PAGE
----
#BlogTour Note to Boy by Sue Clark

It’s a pleasure to take part in the BlogTour Note to Boy by Sue Clark.

About the Author

Sue Clark has grilled John Humphreys, quipped with Ronnie Corbett, danced with one James Bond and had a one-sided conversation with another, and penned funny lines for the likes of Lenny Henry, June Whitfield, Roy Hudd and David Jason.

She’s been a BBC radio and TV comedy scriptwriter on such shows such as Alas Smith and Jones, Weekending, The News Huddlines and The Jason Explanation, a copywriter, a PR, a journalist, a magazine editor, a writer of guidebooks, a secretary and was, briefly, paid to read books all day long for a film producer. And now she’s written a novel.

Follow @SueClarkAuthor on Twitteron Goodreadson Amazon, Visit sueclarkauthor.comBuy Note to Boy

About the book

Eloise is an erratic, faded fashionista. Bradley is a glum but wily teenager.

In need of help to write her racy 1960s memoirs, the former ‘shock frock’ fashion guru tolerates his common ways. Unable to remember his name, she calls him Boy. Desperate to escape a brutal home life, he puts up with her bossiness and confusing notes.

Both guard secrets. How did she lose her fame and fortune? What’s he scheming – beyond getting his hands on her bank card? And just what’s hidden in that mysterious locked room?


What could a teenager with an attitude and an elderly woman who is incapable of looking after herself have in common? It doesn’t seem like a lot. Bradley wants the job because he is on a long road to nowhere and helping Eloise could lead to an opportunity. Helping her to write an autobiography of sorts gives him a chance to get to know the woman behind the mood swings, the erratic behaviour and he then sees the eccentric fashion icon with entirely different eyes.

I have to say that I didn’t experience this as a read full of comedic moments, but rather one full of poignant realistic moments. However I can absolutely picture this on the screen, and I hope someone sees the potential in this – The Lady in the Van kind of eccentricity coupled with a young man trying to grip the one possible straw that might take him out of his set-in-stone future of violence and deprivation.

Also the subtle note of white privilege and covert racism that is woven into the tale. It solidifies the the differences between the odd couple. The almost colonialist comments from Eloise and the teenager with a lack of education and nearly no chance of achieving anything other than a life in crime. Moments that can be overcome.

I really enjoyed this story, perhaps because it was easy to picture both main characters so well. Eloise is an excellent example of the loophole of invisibility the elderly vanish into, even when they have made their mark on the world. Even after spending their youth and primary years being successful or in the case of Eloise becoming a part of fashion history.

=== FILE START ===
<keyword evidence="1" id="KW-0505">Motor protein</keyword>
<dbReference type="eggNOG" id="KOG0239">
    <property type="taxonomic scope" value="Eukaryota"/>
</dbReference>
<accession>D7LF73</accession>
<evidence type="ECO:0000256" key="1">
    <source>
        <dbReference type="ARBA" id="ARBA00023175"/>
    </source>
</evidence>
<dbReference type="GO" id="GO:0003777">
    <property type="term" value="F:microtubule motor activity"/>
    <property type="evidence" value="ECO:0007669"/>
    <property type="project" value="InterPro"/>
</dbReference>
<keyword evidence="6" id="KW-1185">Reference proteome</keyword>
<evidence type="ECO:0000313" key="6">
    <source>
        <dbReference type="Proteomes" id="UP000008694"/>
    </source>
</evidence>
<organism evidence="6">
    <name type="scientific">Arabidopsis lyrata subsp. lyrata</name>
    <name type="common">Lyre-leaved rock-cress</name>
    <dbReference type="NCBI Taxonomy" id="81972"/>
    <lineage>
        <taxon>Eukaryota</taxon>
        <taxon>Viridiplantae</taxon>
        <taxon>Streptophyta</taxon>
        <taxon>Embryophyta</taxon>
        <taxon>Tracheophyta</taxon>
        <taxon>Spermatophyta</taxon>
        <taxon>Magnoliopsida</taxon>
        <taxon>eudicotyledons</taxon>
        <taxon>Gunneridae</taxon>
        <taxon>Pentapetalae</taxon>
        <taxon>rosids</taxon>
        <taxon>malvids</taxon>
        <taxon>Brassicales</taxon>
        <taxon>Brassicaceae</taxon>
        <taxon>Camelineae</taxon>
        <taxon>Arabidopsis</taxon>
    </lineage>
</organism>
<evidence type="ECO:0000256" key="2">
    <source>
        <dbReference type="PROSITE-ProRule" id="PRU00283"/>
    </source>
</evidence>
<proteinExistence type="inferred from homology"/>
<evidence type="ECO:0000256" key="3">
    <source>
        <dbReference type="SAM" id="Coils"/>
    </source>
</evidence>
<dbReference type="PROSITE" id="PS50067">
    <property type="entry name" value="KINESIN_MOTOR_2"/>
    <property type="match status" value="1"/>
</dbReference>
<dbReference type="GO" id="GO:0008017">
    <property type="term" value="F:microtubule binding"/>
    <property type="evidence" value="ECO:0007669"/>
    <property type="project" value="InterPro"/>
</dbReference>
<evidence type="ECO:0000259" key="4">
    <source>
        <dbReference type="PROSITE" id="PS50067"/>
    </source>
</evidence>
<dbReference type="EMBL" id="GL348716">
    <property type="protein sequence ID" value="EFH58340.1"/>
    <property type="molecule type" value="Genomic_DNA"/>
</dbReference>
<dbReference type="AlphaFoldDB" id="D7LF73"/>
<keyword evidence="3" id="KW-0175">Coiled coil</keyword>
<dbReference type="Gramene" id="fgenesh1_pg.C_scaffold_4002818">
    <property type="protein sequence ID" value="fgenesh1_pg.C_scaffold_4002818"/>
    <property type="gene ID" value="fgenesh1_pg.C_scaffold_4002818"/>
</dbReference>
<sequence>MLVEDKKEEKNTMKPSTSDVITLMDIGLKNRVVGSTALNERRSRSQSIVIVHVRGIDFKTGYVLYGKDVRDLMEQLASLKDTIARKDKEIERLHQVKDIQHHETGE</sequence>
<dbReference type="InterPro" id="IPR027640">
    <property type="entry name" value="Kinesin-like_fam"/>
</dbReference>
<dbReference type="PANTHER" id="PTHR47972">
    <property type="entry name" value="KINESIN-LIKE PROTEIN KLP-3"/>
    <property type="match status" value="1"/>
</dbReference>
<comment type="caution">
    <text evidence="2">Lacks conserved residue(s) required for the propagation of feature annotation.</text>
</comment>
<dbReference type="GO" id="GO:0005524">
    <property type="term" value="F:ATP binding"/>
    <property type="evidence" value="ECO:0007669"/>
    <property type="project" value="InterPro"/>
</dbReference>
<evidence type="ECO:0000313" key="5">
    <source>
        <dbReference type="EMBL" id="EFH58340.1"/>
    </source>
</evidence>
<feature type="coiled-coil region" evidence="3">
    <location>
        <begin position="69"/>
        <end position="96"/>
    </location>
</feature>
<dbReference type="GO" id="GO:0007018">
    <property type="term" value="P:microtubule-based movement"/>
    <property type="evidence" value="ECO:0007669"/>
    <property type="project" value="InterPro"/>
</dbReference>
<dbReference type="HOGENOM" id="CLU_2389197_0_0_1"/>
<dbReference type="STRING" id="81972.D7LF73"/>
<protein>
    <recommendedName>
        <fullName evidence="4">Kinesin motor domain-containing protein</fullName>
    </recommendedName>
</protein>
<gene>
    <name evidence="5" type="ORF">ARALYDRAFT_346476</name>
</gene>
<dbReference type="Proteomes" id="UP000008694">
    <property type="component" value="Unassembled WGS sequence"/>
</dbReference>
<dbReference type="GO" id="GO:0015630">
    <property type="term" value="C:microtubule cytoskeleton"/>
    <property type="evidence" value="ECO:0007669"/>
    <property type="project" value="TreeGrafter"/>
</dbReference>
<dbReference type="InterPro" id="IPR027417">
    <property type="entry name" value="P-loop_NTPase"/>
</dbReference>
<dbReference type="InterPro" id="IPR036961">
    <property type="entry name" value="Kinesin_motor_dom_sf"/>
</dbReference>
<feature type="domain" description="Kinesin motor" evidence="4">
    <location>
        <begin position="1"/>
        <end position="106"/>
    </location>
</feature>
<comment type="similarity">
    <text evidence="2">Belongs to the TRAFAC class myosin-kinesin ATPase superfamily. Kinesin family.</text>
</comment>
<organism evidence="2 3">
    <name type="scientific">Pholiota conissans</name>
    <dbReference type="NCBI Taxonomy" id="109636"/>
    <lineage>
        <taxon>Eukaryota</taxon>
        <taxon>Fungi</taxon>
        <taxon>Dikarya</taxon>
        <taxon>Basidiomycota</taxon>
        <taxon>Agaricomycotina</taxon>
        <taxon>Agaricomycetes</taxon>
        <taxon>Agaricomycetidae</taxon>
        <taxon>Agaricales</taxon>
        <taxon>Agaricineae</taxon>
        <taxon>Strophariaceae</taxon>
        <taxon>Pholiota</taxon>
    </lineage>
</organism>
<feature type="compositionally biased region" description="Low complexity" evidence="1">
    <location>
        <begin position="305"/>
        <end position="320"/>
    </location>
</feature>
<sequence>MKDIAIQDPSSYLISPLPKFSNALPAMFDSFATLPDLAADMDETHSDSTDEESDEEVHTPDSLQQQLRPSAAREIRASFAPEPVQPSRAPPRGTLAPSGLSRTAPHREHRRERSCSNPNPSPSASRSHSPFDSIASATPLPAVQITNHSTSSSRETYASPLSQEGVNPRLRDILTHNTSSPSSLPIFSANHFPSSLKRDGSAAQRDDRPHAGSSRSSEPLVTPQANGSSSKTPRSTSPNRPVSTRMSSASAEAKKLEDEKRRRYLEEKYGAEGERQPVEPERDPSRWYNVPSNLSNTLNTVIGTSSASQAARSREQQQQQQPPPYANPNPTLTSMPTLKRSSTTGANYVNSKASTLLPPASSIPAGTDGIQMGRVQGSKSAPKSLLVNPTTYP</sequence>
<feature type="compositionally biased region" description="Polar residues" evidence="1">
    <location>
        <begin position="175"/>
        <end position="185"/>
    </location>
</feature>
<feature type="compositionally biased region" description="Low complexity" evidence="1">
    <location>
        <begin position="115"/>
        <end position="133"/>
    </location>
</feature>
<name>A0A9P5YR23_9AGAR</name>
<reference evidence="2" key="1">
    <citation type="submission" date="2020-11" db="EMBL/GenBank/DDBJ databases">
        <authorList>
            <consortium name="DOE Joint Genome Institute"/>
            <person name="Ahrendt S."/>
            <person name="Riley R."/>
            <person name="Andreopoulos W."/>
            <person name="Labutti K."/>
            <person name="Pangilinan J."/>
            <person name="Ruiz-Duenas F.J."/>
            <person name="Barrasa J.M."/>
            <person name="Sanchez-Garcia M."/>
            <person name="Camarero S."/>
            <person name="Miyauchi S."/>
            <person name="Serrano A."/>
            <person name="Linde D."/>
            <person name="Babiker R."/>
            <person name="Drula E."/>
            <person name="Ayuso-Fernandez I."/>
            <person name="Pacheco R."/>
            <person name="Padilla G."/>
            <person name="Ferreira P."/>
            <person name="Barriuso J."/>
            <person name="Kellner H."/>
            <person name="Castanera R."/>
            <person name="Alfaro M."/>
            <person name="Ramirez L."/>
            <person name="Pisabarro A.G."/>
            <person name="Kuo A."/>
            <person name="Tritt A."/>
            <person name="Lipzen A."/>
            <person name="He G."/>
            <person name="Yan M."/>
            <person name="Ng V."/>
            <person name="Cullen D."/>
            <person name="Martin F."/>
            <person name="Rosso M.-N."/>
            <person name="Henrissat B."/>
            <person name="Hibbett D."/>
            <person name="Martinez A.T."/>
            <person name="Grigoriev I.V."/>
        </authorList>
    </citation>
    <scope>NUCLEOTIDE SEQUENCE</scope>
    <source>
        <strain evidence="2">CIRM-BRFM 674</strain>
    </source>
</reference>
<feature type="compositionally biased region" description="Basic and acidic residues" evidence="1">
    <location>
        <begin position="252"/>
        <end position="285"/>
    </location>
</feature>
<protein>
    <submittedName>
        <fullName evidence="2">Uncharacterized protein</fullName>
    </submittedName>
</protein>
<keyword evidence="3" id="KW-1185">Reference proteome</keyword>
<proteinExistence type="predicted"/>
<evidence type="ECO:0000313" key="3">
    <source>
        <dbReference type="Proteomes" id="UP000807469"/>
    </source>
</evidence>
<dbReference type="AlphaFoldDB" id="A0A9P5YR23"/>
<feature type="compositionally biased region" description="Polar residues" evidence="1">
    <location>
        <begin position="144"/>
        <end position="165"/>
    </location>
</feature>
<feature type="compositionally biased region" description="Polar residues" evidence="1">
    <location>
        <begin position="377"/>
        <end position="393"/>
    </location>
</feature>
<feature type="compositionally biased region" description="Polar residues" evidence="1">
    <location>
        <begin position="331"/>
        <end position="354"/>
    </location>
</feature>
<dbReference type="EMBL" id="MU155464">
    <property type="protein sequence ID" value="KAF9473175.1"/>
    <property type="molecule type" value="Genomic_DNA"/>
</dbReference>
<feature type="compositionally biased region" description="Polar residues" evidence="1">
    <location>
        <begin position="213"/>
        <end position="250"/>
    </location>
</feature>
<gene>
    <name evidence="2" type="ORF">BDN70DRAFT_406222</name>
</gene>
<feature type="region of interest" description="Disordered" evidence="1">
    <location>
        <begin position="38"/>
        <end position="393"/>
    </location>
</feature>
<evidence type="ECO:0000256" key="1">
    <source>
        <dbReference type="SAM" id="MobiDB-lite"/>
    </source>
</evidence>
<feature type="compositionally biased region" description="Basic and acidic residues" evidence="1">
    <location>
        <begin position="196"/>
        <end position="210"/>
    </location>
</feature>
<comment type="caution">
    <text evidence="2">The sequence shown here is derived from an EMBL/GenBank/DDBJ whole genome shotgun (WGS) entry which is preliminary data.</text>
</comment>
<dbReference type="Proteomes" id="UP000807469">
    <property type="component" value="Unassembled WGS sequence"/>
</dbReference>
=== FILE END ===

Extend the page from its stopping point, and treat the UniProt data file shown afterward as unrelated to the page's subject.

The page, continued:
Clark hits exactly the right notes when it comes to the complex relationship between Bradley and Eloise. The trust issues, the need to protect and simultaneously the more selfish motivation Bradley is driven by. This is an excellent social commentary.

Buy Note to Boy at Amazon Uk or go to Goodreads for any other retailer. Publisher: Unbound Digital pub date 23 July 2020. Buy at Amazon comBuy at Unbound.

#BlogTour Tapestry by Beth Duke

It’s a pleasure to take part in the BlogTour Tapestry by Beth Duke.

About the Author

Beth Duke is the nationally bestselling author of It All Comes Back to You, Delaney’s People, Don’t Shoot Your Mule, and Tapestry. She lives in the mountains of her native Alabama with her husband, Jay. Her favourite things are writing, reading, traveling with her family, and join in book clubs for discussion.

About the book

Twenty-one-year-old Skye Willis lives in Eufaula, Alabama, a tourist mecca of stately homes and world-class bass fishing. Her childhood friends are either stuck at dead ends or have moved on to accomplish Big Things.

Skye’s grandmother, Verna, insists on being called “Sparrow” because she suspects her ancestors were Muscogee Creek. She dresses in faux deerskin and experiments with ancient Native American recipes, offering a myth or legend to anyone who will listen.

Skye has no idea what to do with her life. She’s smart as hell, but she has no faith or knowledge there’s something out there she was “born to do.” Nor does she know much of anything about her father, who died in Afghanistan when she was a toddler. He and his family are a mystery her mother won’t discuss. But when Sparrow sets out to confirm her Creek ancestry through genetic testing, Skye joins in.

The results hit like a DNA bomb, launching them both on a path filled with surprises and life-changing events. Skye learns a harder truth than she ever expected.


For me this story is about identity, both from a genetic and a non-biological perspective, but perhaps more importantly from a cultural and historical one too.

From Skye trying to discover something about herself by finding the family she doesn’t know. Also by acknowledging the identity Sparrow carries like a blanket of comfort and support around her shoulders. Where one path leads to confirmation and a sense of calm, the other leads to confusion and at first a lack of connection.Skye follows a path that leads her to a story of pain, and yet also one of strength and fierce determination. Duke gives this tale a note of frivolous joy, which often exists between those who care and love each other unconditionally.